Why you should minimize debt in training: Resident Series

This was the first post in a series of posts specifically geared towards residents.

On a forum that I visit, a poster questioned everyone on whether it was worth taking a big trip to Europe after finishing his first licensure exam (USMLE Step 1).  What the person was really asking is…. “Is it worth it to minimize debt?” This is difficult to answer, but I think we can wrap our minds around the question if we take certain things into consideration. So, let’s get into it.

Setting the Scene

As many of you know, finishing Step 1 of the USMLE is a big big deal as this score determines (more than it should) what specialties will be available to you for training.  In full transparency, my wife and I took a trip to New York after Step 1 to celebrate.

The question of whether this sort of trip is “worth it” is tough to answer because really they are asking two separate questions: (1) Is it a financially wise decision to go on a trip with loaned money from medical school debt that someday you’ll have to pay back and (2) will the happiness the trip brings me be worth the lost money?

The second question is obviously more difficult to answer.

Unfortunately, I do not have a crystal ball for your happiness and future perspective, though I do have some tools I’d encourage you to use to find the life you want.

For that reason, we are going to discuss some ways of answering the first question and focus on why minimizing debt is so important in training.

Is it really just a “drop in the bucket”?

I used this phrase (“It’s just a drop in the bucket of my debt“) so many times during medical school and residency that I should have been paid by whoever coined the phrase.  Unfortunately, I was financially illiterate at the time.

The drop in the bucket philosophy is common when you are deep in debt. It somehow makes you feel better about the insurmountable mountain that you haven’t even started to climb. But is it really just a drop in the bucket?  Let’s see.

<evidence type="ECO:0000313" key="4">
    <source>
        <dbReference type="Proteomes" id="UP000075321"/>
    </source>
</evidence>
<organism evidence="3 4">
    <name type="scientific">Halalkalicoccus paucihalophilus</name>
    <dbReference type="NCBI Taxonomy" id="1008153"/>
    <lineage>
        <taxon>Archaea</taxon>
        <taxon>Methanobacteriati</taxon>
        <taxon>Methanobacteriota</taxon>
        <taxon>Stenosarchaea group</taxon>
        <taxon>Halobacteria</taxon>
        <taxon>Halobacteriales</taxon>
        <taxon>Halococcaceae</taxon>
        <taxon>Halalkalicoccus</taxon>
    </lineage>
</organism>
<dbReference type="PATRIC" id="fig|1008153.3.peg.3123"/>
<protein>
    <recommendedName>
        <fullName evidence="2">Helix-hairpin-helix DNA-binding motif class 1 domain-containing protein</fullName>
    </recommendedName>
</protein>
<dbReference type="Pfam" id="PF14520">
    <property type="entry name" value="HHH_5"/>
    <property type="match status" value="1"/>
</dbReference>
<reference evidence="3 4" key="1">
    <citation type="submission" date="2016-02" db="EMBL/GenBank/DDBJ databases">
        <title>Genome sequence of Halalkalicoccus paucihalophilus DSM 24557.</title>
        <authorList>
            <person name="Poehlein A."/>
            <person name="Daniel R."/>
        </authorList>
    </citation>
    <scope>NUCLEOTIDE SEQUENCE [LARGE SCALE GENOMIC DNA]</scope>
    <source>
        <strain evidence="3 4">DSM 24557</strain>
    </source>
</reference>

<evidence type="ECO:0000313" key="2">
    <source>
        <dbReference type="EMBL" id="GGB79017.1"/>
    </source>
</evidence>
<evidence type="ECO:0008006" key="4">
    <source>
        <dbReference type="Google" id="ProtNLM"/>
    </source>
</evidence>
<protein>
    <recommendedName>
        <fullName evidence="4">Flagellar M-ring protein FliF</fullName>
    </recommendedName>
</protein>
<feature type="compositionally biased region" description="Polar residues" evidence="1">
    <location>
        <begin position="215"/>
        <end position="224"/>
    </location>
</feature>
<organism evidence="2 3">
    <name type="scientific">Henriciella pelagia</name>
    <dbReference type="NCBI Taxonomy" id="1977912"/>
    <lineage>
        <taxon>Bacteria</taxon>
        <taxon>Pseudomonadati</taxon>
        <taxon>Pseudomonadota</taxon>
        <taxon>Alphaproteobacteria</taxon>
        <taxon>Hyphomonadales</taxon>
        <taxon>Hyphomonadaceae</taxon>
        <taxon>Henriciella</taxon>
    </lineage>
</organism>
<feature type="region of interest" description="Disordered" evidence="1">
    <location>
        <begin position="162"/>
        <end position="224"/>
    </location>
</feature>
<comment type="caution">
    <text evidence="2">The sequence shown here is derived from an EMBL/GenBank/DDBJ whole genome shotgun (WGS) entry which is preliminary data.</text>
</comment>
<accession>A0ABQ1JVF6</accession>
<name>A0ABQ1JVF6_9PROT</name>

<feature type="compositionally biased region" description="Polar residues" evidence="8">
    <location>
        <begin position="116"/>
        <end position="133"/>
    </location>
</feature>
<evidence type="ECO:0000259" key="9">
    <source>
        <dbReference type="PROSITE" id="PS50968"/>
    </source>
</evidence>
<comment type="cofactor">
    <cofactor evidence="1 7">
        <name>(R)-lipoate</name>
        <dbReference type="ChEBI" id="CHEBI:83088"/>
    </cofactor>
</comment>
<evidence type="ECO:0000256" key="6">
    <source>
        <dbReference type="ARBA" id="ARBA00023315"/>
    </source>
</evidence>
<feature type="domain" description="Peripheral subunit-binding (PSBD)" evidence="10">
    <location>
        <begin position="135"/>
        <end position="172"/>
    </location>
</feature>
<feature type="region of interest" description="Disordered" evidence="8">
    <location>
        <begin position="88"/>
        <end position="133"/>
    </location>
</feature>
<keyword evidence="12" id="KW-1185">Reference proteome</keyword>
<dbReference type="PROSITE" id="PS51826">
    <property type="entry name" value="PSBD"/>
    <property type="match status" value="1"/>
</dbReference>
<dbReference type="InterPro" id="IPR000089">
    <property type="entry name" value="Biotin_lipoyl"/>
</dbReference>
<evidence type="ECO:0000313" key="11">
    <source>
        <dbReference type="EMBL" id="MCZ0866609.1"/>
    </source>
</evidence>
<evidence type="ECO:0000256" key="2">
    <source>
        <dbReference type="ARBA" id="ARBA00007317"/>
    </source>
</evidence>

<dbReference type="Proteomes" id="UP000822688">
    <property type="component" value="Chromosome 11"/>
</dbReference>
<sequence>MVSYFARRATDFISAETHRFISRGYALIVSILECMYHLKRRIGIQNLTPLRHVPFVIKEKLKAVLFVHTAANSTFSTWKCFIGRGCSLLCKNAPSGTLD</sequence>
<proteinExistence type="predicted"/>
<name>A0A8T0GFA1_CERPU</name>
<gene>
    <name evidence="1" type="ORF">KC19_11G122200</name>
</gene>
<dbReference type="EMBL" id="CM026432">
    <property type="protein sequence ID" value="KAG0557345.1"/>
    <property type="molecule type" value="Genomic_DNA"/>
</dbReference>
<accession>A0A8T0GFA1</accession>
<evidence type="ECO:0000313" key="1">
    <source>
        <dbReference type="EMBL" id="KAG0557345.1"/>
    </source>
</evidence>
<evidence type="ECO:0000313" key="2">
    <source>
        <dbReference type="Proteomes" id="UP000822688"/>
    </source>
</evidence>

Wicked the Musical
It really is a great show, if you haven’t seen it!

As I previously, mentioned, my wife and I took a trip to New York after Step 1.  [In full disclosure, please remember that I didn’t have my personal finance “enlightenment” until the end of residency in 2016.  After all, I used to invest money in stocks when I was accruing debt at 6.8% interest]. This trip cost us around $3,000.  The emotional side of me looks back at that trip very fondly.  We saw Wicked live on Broadway (I’d recommend it to anyone to this day; what an incredible show!).  We ate at some nice restaurants.  Walked the city.  Went to some famous spots and Dylan’s Candy Bar.  We slept in a really cozy bed in a hotel right in the middle of time square.  It was great.

You’re probably thinking, “wait… I thought he was going to tell me why it’s not just a drop in the bucket.” You are right.  I am going to tell you that, but I also want to be fair and recognize that our trip to New York was great and one of our favorites today.  It made the heart happy.

However, we cannot forget about the head (financial aspect of things). So, let’s look at the math.  We took that trip back in 2010, or 8 years ago.  There are two different ways to look at this. How much would I have made if I invested this money and how much more debt did I accrue because I spent this instead of giving it back?

Opportunity Cost 1:  Money lost if invested

Given my passive index fund view on investing, let’s take that $3000 and put it into Vanguard’s Total Stock Market Index Fund (VTSMX).  We took this trip in April of 2010, but would have paid for it likely in February or March of 2010. On February 19, 2010 the VTSMX was valued at $27.50.  Today (2/15/2018) the value is $67.32, which is approximately 2.448 x the original value in February 2010.  Therefore, my $3000 would be worth $7,334 today (as of this writing).

I don’t think this is really the best way to look at this opportunity cost, though.  This is because I wouldn’t recommend to any student in debt to put money into the market when their debt is accruing at 6.8% interest.  That’s just bad advice no matter how you look at it.  So, let’s look at how much more debt I accrued because of this decision.

Opportunity Cost 2: Incurred Debt

Student Loan Refinancing Programs during residency did not exist when I was in training.  For this reason, I didn’t refinance my loans until fellowship in 2017.  Therefore, my debt was accruing at 6.8% interest from February 2010 til I refinanced my loans in July of 2016 to 3.6%.  I refinanced at a variable rate, but to make these calculations a little simpler I am going to use a fixed 3.6% rate for my fellowship year.

[By the way, I highly recommend a variable rate as a fixed rate is really just a variable rate with a built in insurance policy cost from your refinancing company.  I think White Coat Investor’s advice is spot on here: Your rate would have to go up dramatically AND fast in order to save money with a fixed rate].